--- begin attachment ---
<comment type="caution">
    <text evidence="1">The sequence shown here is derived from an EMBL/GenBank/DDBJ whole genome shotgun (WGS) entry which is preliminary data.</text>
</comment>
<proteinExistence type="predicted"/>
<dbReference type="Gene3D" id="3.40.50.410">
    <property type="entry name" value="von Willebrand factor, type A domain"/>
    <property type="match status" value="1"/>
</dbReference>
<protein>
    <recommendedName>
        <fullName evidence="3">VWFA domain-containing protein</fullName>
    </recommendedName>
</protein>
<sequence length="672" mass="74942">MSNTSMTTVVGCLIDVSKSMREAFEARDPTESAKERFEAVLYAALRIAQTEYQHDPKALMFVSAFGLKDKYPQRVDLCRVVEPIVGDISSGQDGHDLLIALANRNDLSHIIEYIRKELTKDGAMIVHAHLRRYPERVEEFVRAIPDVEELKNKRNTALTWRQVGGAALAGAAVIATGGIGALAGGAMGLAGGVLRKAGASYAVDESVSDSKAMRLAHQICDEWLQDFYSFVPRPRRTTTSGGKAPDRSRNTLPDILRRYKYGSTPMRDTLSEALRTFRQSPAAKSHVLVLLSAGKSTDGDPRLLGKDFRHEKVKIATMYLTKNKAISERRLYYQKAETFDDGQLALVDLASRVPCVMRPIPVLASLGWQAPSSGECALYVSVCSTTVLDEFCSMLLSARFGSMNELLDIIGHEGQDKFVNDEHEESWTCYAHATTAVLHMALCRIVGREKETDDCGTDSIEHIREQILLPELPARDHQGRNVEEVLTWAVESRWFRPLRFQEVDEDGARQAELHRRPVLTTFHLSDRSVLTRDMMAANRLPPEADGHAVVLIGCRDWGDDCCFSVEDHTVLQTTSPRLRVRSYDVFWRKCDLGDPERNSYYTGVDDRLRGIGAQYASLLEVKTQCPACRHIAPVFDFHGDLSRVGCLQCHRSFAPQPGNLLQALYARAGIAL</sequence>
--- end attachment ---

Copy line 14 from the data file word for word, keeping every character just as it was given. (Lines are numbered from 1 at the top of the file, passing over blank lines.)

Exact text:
<sequence length="672" mass="74942">MSNTSMTTVVGCLIDVSKSMREAFEARDPTESAKERFEAVLYAALRIAQTEYQHDPKALMFVSAFGLKDKYPQRVDLCRVVEPIVGDISSGQDGHDLLIALANRNDLSHIIEYIRKELTKDGAMIVHAHLRRYPERVEEFVRAIPDVEELKNKRNTALTWRQVGGAALAGAAVIATGGIGALAGGAMGLAGGVLRKAGASYAVDESVSDSKAMRLAHQICDEWLQDFYSFVPRPRRTTTSGGKAPDRSRNTLPDILRRYKYGSTPMRDTLSEALRTFRQSPAAKSHVLVLLSAGKSTDGDPRLLGKDFRHEKVKIATMYLTKNKAISERRLYYQKAETFDDGQLALVDLASRVPCVMRPIPVLASLGWQAPSSGECALYVSVCSTTVLDEFCSMLLSARFGSMNELLDIIGHEGQDKFVNDEHEESWTCYAHATTAVLHMALCRIVGREKETDDCGTDSIEHIREQILLPELPARDHQGRNVEEVLTWAVESRWFRPLRFQEVDEDGARQAELHRRPVLTTFHLSDRSVLTRDMMAANRLPPEADGHAVVLIGCRDWGDDCCFSVEDHTVLQTTSPRLRVRSYDVFWRKCDLGDPERNSYYTGVDDRLRGIGAQYASLLEVKTQCPACRHIAPVFDFHGDLSRVGCLQCHRSFAPQPGNLLQALYARAGIAL</sequence>